On Sunday, Rochdale Hornets’ Sporting Foundation hosted inspirational speaker Gary Endacott for a lunch prior to the club’s Championship fixture with Batley Bulldogs.
Gary is the son of legendary coach Frank Endacott and he was born with Cerebral Palsy, however in spite of that he has run 4 marathons, won world tennis titles and climbed Kilimanjaro.
The afternoon was a success with a full room enjoying his story, before they took in the rugby league on show.
Gary also watched on as Hornets battled hard before coming up short in a 24-14 defeat, which he enjoyed more than a Super League game the day earlier.
“I was at Warrington against Catalans on Saturday and I’ve actually enjoyed the game here more, the atmosphere has been great,” he commented.
“The passion is on show for everyone to see, I’ve been left scratching my head at some of the decisions but I don’t want to bag the referee.
“It’s always good to get down to different clubs, the talk is always part of it but it’s nice meeting nice people.”
Gary is a true inspiration and his story is incredible, but what stood out was his humbleness as he aims to challenge the stigma attached to disabilities.
“At the end of the day a lot of people have the wrong impression about what people with disabilities can do, but more importantly you learn a lot through adversity,” he continued.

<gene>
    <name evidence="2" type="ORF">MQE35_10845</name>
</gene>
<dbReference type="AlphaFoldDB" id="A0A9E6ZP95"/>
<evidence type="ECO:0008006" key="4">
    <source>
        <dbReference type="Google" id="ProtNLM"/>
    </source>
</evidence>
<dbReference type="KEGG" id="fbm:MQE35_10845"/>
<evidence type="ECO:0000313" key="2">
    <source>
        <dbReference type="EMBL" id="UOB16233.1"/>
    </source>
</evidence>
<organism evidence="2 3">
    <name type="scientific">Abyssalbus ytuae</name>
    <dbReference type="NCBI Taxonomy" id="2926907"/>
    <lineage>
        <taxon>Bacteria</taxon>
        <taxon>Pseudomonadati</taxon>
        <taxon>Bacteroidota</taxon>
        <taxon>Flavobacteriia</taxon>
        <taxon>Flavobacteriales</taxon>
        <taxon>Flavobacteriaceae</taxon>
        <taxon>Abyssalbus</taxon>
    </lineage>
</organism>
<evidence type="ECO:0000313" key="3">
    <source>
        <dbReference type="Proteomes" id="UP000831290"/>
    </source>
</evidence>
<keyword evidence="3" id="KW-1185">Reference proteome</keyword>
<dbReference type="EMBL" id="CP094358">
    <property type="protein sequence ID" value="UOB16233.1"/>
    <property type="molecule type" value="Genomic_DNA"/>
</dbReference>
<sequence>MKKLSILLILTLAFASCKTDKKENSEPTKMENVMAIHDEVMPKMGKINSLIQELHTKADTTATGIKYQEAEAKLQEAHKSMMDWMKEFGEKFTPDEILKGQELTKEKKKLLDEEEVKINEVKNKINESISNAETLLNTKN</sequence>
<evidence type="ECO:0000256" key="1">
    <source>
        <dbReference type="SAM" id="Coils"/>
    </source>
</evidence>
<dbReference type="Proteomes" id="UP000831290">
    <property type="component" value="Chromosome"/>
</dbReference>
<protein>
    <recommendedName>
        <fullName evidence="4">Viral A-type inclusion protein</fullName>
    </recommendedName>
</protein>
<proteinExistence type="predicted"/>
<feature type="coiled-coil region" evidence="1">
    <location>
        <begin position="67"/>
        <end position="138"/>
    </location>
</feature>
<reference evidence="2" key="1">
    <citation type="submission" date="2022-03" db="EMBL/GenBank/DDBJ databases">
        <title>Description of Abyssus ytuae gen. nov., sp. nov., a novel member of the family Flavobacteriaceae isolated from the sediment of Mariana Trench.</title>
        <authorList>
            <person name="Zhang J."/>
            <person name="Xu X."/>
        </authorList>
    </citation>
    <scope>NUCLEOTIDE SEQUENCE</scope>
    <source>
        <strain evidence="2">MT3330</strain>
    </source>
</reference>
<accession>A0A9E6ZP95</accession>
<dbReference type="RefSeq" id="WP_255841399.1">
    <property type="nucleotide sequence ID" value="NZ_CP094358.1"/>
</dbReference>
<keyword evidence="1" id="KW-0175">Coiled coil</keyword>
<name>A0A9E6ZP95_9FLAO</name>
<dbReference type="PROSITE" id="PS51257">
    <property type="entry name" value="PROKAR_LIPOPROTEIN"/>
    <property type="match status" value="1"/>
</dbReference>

“If I can tell people in a potentially better position than myself about my story and they can learn something, it means I haven’t gone through all of this for nothing.
“It doesn’t matter how many things you’ve done, if you’re not a decent person and you’re not doing it for the right reasons no one is going to listen to you.
“I’m very quick at figuring out who is genuine and who isn’t.”
He also had advice for people in a similar position to him.
“The obvious thing is to never stop trying, but I think too many people get upset about the things they can’t control and everything in life’s a balance.
“You need to just concentrate on what you can control and forget about what you can’t, and that’s an important thing to remember.”